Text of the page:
Conventional medicine’s objective is to not necessarily cure dog epilepsy but to control it. And - surprise, surprise - all manmade medications, including the following three most commonly prescribed for dog epilepsy, come with a price of harmful side effects:

  • Phenobarbitol – Sedative and hypnotic effects, depression, overeating and overdrinking, impaired liver function, physical dependence to drug.  May also trigger Status Epilepticus during withdrawals.
  • Primidone – Sedative effect, overeating and overdrinking, liver damage.
  • Potassium Bromide - similar side effects as listed above

From a holistic perspective, the first step is to switch to a natural dog food diet to eliminate toxins in your dog’s body and to promote healthy brain tissue. Your holistic vet will most likely recommend one or more of the following...

  • Exclude all commercial foods and any food that contains additives or artificial coloring
  • Reduce organ meat (such as liver and kidney) to no more than once per week
  • Consider a vegetarian diet for dogs
  • Supplement your dog’s diet once per day with varying amounts of the following depending on your dog’s size:
    • Vitamin B good for nerve tissue –10 to 50 milligrams Niacin – 5 to 25 milligrams
    • Lecithin – ¼ to 2 teaspoons
    • Chelated form of Zinc – 10 to 30 milligrams
    • Vitamin C for detoxification – 250 to 1,000 milligrams
    • Magnesium and Manganese have also been found to be effective.

Keep your dog away from harmful environmental elements, such as cigarette smoke, car exhaust (from riding in the back of a pick-up, for example), chemicals from various products, and do not allow your dog to lie near a TV or microwave for extended periods of time.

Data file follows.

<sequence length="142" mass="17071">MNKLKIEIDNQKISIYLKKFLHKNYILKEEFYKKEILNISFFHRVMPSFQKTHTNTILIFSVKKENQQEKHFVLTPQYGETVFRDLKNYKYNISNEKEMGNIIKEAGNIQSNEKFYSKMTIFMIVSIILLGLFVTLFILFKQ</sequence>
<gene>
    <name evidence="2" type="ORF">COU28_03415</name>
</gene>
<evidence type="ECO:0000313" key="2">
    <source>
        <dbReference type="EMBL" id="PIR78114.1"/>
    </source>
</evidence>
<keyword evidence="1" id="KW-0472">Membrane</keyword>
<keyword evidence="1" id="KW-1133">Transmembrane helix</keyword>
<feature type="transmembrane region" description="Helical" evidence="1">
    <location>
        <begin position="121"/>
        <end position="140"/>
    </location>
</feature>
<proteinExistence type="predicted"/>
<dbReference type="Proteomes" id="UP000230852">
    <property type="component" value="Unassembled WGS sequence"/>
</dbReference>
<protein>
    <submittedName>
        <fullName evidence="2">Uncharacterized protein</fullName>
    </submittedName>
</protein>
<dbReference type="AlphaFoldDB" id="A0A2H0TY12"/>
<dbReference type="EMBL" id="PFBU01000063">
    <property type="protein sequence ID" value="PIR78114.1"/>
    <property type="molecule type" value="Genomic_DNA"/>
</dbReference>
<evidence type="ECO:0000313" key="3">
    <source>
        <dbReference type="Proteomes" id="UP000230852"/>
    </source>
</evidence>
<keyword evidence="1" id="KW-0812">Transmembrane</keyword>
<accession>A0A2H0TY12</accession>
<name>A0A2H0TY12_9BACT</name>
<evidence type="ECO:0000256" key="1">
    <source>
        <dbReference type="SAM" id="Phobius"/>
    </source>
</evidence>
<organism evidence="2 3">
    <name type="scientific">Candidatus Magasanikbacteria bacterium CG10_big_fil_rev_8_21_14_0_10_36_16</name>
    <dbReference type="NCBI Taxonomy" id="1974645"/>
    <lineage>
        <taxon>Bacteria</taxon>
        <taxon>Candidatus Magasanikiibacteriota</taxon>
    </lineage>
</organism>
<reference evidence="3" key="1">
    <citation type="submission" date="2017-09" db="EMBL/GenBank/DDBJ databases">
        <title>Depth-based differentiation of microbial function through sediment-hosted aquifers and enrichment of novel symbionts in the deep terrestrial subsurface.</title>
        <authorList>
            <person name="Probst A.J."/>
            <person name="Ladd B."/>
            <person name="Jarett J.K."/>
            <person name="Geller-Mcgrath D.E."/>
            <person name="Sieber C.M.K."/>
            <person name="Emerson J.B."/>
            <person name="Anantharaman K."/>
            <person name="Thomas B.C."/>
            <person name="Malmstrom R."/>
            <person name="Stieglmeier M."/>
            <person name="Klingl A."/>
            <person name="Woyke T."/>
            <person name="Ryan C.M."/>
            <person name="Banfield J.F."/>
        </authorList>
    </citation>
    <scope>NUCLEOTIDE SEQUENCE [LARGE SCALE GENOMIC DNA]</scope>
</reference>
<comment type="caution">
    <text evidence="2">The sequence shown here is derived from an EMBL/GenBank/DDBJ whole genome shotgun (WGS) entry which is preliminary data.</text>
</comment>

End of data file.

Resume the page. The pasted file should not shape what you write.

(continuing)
Herbal dog remedies such as common oat, blue vervain and skullcap are effective towards improving the nervous system.

Dog homeopathic remedies can control the seizures without sacrificing other areas of your dogs health as prescription drugs do.  Your holistic vet may recommend Belladonna, Thuya or Arnica Montana.

Acupuncture therapy for dogs in conjunction with other treatments has been effective with many patients.  Tiny needles are placed in up to ten parts of your dog’s body from 20 minutes to over a month.

Work with a holistic veterinarian in your area to determine the best combination of treatments.

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If you're not sure about your dog's condition and want to ask our veteriarians first before you spend money on a vet, we're happy to help. Submit a picture of your dog to My Online Vet along with:

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  • Your dog's breed, age, gender diet and lifestyle
  • The progression of their symptoms
  • Advice you have received from others, if any
  • What you have done to try to fix the problem, if anything

Click here to ask the veterinarian your question and to submit your picture.

You can also review pictures and questions submitted by other visitors in our My Online Vet Ask-A-Vet Library section on Dog Seizures.